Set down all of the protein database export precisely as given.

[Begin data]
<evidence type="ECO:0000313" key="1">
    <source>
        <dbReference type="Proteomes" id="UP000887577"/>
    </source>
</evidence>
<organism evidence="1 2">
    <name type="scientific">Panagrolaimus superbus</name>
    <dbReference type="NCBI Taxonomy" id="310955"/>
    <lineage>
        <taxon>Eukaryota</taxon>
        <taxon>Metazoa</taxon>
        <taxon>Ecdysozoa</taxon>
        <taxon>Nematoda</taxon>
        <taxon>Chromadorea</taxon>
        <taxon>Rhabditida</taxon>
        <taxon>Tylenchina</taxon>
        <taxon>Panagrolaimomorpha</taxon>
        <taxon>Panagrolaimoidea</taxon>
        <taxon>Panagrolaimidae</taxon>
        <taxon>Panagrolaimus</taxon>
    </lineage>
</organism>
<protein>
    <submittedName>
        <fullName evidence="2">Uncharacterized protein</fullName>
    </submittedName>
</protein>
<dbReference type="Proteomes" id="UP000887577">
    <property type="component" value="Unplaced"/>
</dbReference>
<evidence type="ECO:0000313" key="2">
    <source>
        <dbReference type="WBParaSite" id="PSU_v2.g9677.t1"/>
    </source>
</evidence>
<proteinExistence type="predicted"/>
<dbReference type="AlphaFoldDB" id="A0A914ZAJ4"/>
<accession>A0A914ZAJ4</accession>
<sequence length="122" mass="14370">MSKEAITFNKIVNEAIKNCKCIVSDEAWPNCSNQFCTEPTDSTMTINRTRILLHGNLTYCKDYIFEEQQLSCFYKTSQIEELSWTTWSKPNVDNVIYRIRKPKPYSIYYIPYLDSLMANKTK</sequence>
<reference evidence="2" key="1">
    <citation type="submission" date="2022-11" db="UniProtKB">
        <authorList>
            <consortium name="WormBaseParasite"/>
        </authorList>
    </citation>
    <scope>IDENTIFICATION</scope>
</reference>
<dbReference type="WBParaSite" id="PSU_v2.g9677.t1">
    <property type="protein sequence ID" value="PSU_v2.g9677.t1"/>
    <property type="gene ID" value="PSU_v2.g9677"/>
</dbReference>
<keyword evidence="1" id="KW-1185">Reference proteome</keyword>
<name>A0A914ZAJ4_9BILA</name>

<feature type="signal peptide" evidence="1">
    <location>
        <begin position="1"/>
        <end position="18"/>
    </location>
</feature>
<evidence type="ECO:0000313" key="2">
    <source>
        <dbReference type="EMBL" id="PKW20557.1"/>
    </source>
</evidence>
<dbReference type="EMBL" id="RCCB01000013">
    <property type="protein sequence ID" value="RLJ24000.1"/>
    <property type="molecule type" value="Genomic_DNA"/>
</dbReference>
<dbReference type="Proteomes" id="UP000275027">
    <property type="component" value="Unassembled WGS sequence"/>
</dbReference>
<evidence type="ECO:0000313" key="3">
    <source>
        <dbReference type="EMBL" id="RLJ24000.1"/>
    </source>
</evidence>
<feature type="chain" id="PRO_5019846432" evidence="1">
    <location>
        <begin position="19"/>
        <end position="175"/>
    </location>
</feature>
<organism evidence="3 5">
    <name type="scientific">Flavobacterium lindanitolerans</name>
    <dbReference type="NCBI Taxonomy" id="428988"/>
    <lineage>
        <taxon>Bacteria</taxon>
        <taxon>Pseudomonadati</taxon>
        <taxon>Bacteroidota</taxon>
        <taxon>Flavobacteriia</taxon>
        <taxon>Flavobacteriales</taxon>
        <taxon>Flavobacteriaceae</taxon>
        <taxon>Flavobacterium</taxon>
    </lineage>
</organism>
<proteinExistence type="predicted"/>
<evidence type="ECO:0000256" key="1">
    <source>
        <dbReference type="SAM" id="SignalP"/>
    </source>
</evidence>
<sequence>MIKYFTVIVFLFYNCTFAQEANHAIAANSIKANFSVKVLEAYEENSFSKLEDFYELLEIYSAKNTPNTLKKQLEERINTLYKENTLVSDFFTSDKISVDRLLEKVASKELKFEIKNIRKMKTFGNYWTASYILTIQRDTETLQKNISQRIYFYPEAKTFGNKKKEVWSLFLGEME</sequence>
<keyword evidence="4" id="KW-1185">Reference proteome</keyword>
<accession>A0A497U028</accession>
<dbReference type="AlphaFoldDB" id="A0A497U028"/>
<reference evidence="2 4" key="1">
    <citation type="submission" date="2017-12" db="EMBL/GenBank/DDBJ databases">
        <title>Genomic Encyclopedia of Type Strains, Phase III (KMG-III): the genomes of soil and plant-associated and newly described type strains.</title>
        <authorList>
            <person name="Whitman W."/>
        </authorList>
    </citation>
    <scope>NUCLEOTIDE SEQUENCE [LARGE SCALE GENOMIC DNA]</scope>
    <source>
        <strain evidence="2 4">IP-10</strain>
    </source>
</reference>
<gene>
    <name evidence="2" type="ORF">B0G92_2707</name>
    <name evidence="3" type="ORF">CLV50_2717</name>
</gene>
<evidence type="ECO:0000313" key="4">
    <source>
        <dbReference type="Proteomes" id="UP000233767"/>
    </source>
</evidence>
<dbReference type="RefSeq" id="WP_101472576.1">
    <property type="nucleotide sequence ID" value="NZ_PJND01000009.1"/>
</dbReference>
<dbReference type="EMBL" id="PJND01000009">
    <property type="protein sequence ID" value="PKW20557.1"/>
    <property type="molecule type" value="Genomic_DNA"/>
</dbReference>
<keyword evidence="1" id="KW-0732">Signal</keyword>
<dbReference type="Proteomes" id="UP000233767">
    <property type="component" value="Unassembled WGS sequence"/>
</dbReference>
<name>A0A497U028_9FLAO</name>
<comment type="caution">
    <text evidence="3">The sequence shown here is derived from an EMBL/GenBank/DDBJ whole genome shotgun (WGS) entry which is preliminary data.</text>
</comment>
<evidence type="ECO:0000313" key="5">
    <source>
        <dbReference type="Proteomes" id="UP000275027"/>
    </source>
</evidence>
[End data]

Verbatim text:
<evidence type="ECO:0000313" key="1">
    <source>
        <dbReference type="Proteomes" id="UP000887577"/>
    </source>
</evidence>
<organism evidence="1 2">
    <name type="scientific">Panagrolaimus superbus</name>
    <dbReference type="NCBI Taxonomy" id="310955"/>
    <lineage>
        <taxon>Eukaryota</taxon>
        <taxon>Metazoa</taxon>
        <taxon>Ecdysozoa</taxon>
        <taxon>Nematoda</taxon>
        <taxon>Chromadorea</taxon>
        <taxon>Rhabditida</taxon>
        <taxon>Tylenchina</taxon>
        <taxon>Panagrolaimomorpha</taxon>
        <taxon>Panagrolaimoidea</taxon>
        <taxon>Panagrolaimidae</taxon>
        <taxon>Panagrolaimus</taxon>
    </lineage>
</organism>
<protein>
    <submittedName>
        <fullName evidence="2">Uncharacterized protein</fullName>
    </submittedName>
</protein>
<dbReference type="Proteomes" id="UP000887577">
    <property type="component" value="Unplaced"/>
</dbReference>
<evidence type="ECO:0000313" key="2">
    <source>
        <dbReference type="WBParaSite" id="PSU_v2.g9677.t1"/>
    </source>
</evidence>
<proteinExistence type="predicted"/>
<dbReference type="AlphaFoldDB" id="A0A914ZAJ4"/>
<accession>A0A914ZAJ4</accession>
<sequence length="122" mass="14370">MSKEAITFNKIVNEAIKNCKCIVSDEAWPNCSNQFCTEPTDSTMTINRTRILLHGNLTYCKDYIFEEQQLSCFYKTSQIEELSWTTWSKPNVDNVIYRIRKPKPYSIYYIPYLDSLMANKTK</sequence>
<reference evidence="2" key="1">
    <citation type="submission" date="2022-11" db="UniProtKB">
        <authorList>
            <consortium name="WormBaseParasite"/>
        </authorList>
    </citation>
    <scope>IDENTIFICATION</scope>
</reference>
<dbReference type="WBParaSite" id="PSU_v2.g9677.t1">
    <property type="protein sequence ID" value="PSU_v2.g9677.t1"/>
    <property type="gene ID" value="PSU_v2.g9677"/>
</dbReference>
<keyword evidence="1" id="KW-1185">Reference proteome</keyword>
<name>A0A914ZAJ4_9BILA</name>

<feature type="signal peptide" evidence="1">
    <location>
        <begin position="1"/>
        <end position="18"/>
    </location>
</feature>
<evidence type="ECO:0000313" key="2">
    <source>
        <dbReference type="EMBL" id="PKW20557.1"/>
    </source>
</evidence>
<dbReference type="EMBL" id="RCCB01000013">
    <property type="protein sequence ID" value="RLJ24000.1"/>
    <property type="molecule type" value="Genomic_DNA"/>
</dbReference>
<dbReference type="Proteomes" id="UP000275027">
    <property type="component" value="Unassembled WGS sequence"/>
</dbReference>
<evidence type="ECO:0000313" key="3">
    <source>
        <dbReference type="EMBL" id="RLJ24000.1"/>
    </source>
</evidence>
<feature type="chain" id="PRO_5019846432" evidence="1">
    <location>
        <begin position="19"/>
        <end position="175"/>
    </location>
</feature>
<organism evidence="3 5">
    <name type="scientific">Flavobacterium lindanitolerans</name>
    <dbReference type="NCBI Taxonomy" id="428988"/>
    <lineage>
        <taxon>Bacteria</taxon>
        <taxon>Pseudomonadati</taxon>
        <taxon>Bacteroidota</taxon>
        <taxon>Flavobacteriia</taxon>
        <taxon>Flavobacteriales</taxon>
        <taxon>Flavobacteriaceae</taxon>
        <taxon>Flavobacterium</taxon>
    </lineage>
</organism>
<proteinExistence type="predicted"/>
<evidence type="ECO:0000256" key="1">
    <source>
        <dbReference type="SAM" id="SignalP"/>
    </source>
</evidence>
<sequence>MIKYFTVIVFLFYNCTFAQEANHAIAANSIKANFSVKVLEAYEENSFSKLEDFYELLEIYSAKNTPNTLKKQLEERINTLYKENTLVSDFFTSDKISVDRLLEKVASKELKFEIKNIRKMKTFGNYWTASYILTIQRDTETLQKNISQRIYFYPEAKTFGNKKKEVWSLFLGEME</sequence>
<keyword evidence="4" id="KW-1185">Reference proteome</keyword>
<accession>A0A497U028</accession>
<dbReference type="AlphaFoldDB" id="A0A497U028"/>
<reference evidence="2 4" key="1">
    <citation type="submission" date="2017-12" db="EMBL/GenBank/DDBJ databases">
        <title>Genomic Encyclopedia of Type Strains, Phase III (KMG-III): the genomes of soil and plant-associated and newly described type strains.</title>
        <authorList>
            <person name="Whitman W."/>
        </authorList>
    </citation>
    <scope>NUCLEOTIDE SEQUENCE [LARGE SCALE GENOMIC DNA]</scope>
    <source>
        <strain evidence="2 4">IP-10</strain>
    </source>
</reference>
<gene>
    <name evidence="2" type="ORF">B0G92_2707</name>
    <name evidence="3" type="ORF">CLV50_2717</name>
</gene>
<evidence type="ECO:0000313" key="4">
    <source>
        <dbReference type="Proteomes" id="UP000233767"/>
    </source>
</evidence>
<dbReference type="RefSeq" id="WP_101472576.1">
    <property type="nucleotide sequence ID" value="NZ_PJND01000009.1"/>
</dbReference>
<dbReference type="EMBL" id="PJND01000009">
    <property type="protein sequence ID" value="PKW20557.1"/>
    <property type="molecule type" value="Genomic_DNA"/>
</dbReference>
<keyword evidence="1" id="KW-0732">Signal</keyword>
<dbReference type="Proteomes" id="UP000233767">
    <property type="component" value="Unassembled WGS sequence"/>
</dbReference>
<name>A0A497U028_9FLAO</name>
<comment type="caution">
    <text evidence="3">The sequence shown here is derived from an EMBL/GenBank/DDBJ whole genome shotgun (WGS) entry which is preliminary data.</text>
</comment>
<evidence type="ECO:0000313" key="5">
    <source>
        <dbReference type="Proteomes" id="UP000275027"/>
    </source>
</evidence>